Just like many other hospitality companies you may know, the pandemic has hit us hard, and created an array of issues for the industry. One of the main concerns is that this pandemic will cause a serious and lasting employee and critical skill shortage.
Recruitment teams have difficulty finding motivated and willing employees. And not only does the hospitality industry struggle, but every sector also suffers the effects of job-hopping and the increasing preference for part-time work.
This has made it more important than ever to engage and retain existing top-performing employees. L&D professionals need to put their emphasis on the training and development of employees, as research has proven multiple times how effective learning and growth opportunities can be at boosting engagement and retention within a company.
In this post, we’ll share with you a case study by the food and beverages services company Vascobelo, (where I work). Thanks to an effort to update our onboarding programs and measure the impacts of these changes, we were able to identify the key factors that lead to improved employee engagement and retention. Read on to find out what they are, and how you can apply them in the context of your organization.
Vascobelo started its L&D improvement initiative by reviving its onboarding program. Over the last year, minor program changes were implemented and analyzed to determine the best practices in an onboarding program. We focused on analyzing onboarding in particular, as it is an employee’s first touchpoint with the company and their L&D department. This important step impacts their overall view of the company’s development opportunities for the rest of their career.
At Vascobelo, onboarding takes place over two months, and in this timeframe the most crucial business information is taught to the employee. When done well, onboarding positively impacts productivity and morale from the start. It’s one of the most crucial employee touchpoints, setting the tone for the employer-employee relationship, determining their level of engagement with the company, whether they feel valued and if they will stay and grow or not. Sadly, however, in a lot of companies, especially in the hospitality industry, these orientation programs are cut or reduced to on-the-job learning due to time and resource constraints.
The revival of Vascobelo’s onboarding program came when the team decided to implement a hybrid learning method. Previously, onboarding mostly took place in-person and on the job. The updated program consists of four parts:
It was important that we measure the impact of this updated onboarding program. Luckily, this was fairly easy to do, thanks to the program’s structure: all new hires who started after the launch of the updated concept could be compared with the existing employees, and their engagement and retention statistics could be compared over time.
Here’s what we found:
As research has proven time and time again, onboarding within L&D plays a very important role when it comes to employee engagement and retention. But which factors are the vital ones to focus on, and which do not make any difference? We investigated several factors that came out of previous research to figure out which ones work best. We looked at:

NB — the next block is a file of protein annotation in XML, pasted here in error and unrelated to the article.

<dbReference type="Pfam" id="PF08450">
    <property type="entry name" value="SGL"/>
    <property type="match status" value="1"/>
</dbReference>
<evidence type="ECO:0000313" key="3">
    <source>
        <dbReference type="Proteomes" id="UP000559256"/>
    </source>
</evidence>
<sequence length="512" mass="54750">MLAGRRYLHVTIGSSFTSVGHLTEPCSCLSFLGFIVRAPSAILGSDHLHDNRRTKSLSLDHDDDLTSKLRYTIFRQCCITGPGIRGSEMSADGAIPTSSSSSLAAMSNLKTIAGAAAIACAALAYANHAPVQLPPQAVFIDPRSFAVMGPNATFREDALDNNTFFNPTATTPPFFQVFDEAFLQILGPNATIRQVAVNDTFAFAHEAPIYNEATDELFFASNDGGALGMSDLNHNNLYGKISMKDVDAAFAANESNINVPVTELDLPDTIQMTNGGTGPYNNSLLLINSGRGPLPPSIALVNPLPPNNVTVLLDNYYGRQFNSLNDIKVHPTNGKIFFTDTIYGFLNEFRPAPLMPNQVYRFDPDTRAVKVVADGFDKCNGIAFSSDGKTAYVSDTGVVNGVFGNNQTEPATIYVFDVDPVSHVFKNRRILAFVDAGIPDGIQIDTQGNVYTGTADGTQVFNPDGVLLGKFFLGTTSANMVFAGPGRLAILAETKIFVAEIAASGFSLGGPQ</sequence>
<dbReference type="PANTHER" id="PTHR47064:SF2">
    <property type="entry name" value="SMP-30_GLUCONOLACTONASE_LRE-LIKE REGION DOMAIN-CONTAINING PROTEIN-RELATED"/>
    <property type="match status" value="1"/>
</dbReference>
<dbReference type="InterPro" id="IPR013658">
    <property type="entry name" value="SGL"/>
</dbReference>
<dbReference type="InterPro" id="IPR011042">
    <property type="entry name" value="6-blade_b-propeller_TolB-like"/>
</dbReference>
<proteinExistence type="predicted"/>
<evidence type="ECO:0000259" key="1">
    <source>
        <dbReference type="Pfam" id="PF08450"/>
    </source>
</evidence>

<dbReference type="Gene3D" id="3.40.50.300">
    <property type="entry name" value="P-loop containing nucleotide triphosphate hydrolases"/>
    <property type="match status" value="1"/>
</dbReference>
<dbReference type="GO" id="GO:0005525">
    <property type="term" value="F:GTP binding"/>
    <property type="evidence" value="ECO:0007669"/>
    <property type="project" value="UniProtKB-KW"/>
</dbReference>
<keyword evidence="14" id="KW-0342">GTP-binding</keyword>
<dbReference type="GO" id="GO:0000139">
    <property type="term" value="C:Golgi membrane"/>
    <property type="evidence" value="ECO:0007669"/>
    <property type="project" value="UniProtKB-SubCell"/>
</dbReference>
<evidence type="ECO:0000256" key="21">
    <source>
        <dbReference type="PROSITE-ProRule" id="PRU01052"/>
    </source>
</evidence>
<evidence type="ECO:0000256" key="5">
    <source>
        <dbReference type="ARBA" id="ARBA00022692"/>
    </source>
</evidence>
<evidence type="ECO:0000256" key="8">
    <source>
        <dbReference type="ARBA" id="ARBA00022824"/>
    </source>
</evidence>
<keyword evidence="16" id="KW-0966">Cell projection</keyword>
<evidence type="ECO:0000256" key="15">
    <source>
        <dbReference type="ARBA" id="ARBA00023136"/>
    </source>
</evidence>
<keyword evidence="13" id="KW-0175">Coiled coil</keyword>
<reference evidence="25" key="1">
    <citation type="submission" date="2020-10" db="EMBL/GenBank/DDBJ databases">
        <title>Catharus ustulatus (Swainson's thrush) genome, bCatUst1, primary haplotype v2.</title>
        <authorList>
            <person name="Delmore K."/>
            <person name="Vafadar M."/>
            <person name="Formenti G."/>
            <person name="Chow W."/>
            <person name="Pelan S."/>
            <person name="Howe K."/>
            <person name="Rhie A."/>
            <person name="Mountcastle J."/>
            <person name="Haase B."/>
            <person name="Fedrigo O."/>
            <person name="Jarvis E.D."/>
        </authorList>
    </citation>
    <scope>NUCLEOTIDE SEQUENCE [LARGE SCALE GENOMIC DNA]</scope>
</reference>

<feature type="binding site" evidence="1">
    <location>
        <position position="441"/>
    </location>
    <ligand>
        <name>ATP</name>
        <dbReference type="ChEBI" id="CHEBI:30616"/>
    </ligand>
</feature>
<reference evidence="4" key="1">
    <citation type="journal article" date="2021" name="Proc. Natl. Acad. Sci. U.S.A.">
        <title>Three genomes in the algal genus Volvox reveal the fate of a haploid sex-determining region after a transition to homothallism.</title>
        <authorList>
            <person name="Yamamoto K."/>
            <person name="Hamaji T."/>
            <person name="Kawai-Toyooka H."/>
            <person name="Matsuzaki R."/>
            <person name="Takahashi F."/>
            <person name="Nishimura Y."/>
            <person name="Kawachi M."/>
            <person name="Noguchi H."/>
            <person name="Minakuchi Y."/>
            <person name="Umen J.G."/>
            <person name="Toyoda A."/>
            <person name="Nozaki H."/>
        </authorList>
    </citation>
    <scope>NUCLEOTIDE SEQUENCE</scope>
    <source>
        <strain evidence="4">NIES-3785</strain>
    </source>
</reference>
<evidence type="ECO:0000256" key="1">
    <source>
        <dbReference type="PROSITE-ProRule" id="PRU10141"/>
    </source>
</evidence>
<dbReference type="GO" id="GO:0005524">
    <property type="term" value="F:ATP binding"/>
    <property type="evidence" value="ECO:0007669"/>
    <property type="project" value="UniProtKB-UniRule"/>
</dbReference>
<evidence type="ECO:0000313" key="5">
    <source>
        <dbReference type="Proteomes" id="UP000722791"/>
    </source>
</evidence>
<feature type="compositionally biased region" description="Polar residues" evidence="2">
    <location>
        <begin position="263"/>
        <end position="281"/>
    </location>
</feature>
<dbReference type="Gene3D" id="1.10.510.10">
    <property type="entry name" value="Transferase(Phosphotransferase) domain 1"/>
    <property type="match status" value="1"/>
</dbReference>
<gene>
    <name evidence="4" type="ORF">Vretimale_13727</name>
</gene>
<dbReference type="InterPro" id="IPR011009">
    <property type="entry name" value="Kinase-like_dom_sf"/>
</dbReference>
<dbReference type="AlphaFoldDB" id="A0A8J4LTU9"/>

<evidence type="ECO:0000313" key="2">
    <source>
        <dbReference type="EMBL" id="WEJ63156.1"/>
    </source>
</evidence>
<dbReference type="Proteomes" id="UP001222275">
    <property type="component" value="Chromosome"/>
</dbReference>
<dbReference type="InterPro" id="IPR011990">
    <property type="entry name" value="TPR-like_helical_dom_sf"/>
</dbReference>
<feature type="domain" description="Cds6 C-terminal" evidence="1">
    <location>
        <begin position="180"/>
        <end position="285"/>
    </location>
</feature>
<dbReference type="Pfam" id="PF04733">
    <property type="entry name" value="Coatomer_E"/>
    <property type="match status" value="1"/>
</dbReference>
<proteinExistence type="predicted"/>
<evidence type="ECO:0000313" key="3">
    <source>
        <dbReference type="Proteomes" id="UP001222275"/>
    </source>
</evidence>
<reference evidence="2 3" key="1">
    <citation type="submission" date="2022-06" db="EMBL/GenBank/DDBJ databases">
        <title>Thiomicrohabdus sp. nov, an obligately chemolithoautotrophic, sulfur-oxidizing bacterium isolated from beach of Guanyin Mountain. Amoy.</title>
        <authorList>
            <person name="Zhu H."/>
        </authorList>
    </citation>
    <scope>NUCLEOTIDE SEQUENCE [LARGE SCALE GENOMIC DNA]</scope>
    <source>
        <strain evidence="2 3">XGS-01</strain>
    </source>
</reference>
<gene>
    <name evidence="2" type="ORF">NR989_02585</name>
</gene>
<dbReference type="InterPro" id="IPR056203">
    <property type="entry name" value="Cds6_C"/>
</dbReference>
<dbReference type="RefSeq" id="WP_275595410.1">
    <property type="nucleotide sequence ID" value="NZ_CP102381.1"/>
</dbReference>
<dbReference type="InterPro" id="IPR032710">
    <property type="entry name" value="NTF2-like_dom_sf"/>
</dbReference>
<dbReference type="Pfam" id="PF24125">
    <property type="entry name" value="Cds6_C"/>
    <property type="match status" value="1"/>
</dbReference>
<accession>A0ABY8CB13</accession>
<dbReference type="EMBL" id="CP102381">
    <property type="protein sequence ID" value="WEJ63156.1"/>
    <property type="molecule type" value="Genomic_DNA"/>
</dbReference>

All are supported by the social exchange theory, leader-member exchange, the psychological contract, and Kahn’s model of employee engagement in relation to L&D onboarding.
Of these variables, we found that motivation and community had the biggest impact on employee engagement. By motivation, we are mostly referring to the energy from the trainers who provide the training and interactive content; their dynamism motivates the employees to learn and engage with the topics.
Community was another recurring topic in the analysis of our surveys. In fact, a feeling of community, meeting their new colleagues, and learning from each other, was a common theme throughout our survey analysis. For this reason, we believe it’s crucial to not only provide e-learning to employees, but also to implement hybrid training and allow them to learn together in person.
When we looked at the results regarding retention, the most impactful variable we identified is goal-setting. When done right, goal-setting decreases employee turnover significantly. But this only occurs after the integration of an employee within the company, and does not yet occur during the onboarding period itself. There does appear to be a significant difference in retention between the onboarded and non-onboarded groups. The onboarded group is significantly more likely to stay within the company, both during the onboarding period as well as later in their career.
Overall, the refreshing and friendly manner in which topics are taught, the creation of a safe environment for learning, the interactivity of content, and the social aspect of training days, were all key ingredients in determining employee engagement and retention.
We found that motivation and community had the biggest impact on employee engagement.
Based on the implementation of this new onboarding strategy, a couple of simple initiatives can be done by any company to increase employee engagement and retention. As previously concluded, mainly motivation and community play a significant role when it comes to employee engagement. Therefore, it is important to focus on these variables in learning and development efforts, with the end goal of increasing engagement overall:
In terms of retention, goal-setting has a significant impact and therefore needs to be considered a key player. Employers should encourage setting different key goals for every new project:
There you have it, the main factors of success we identified to improve employee engagement and retention. Have anything to add to our list? Let us know in the comments below!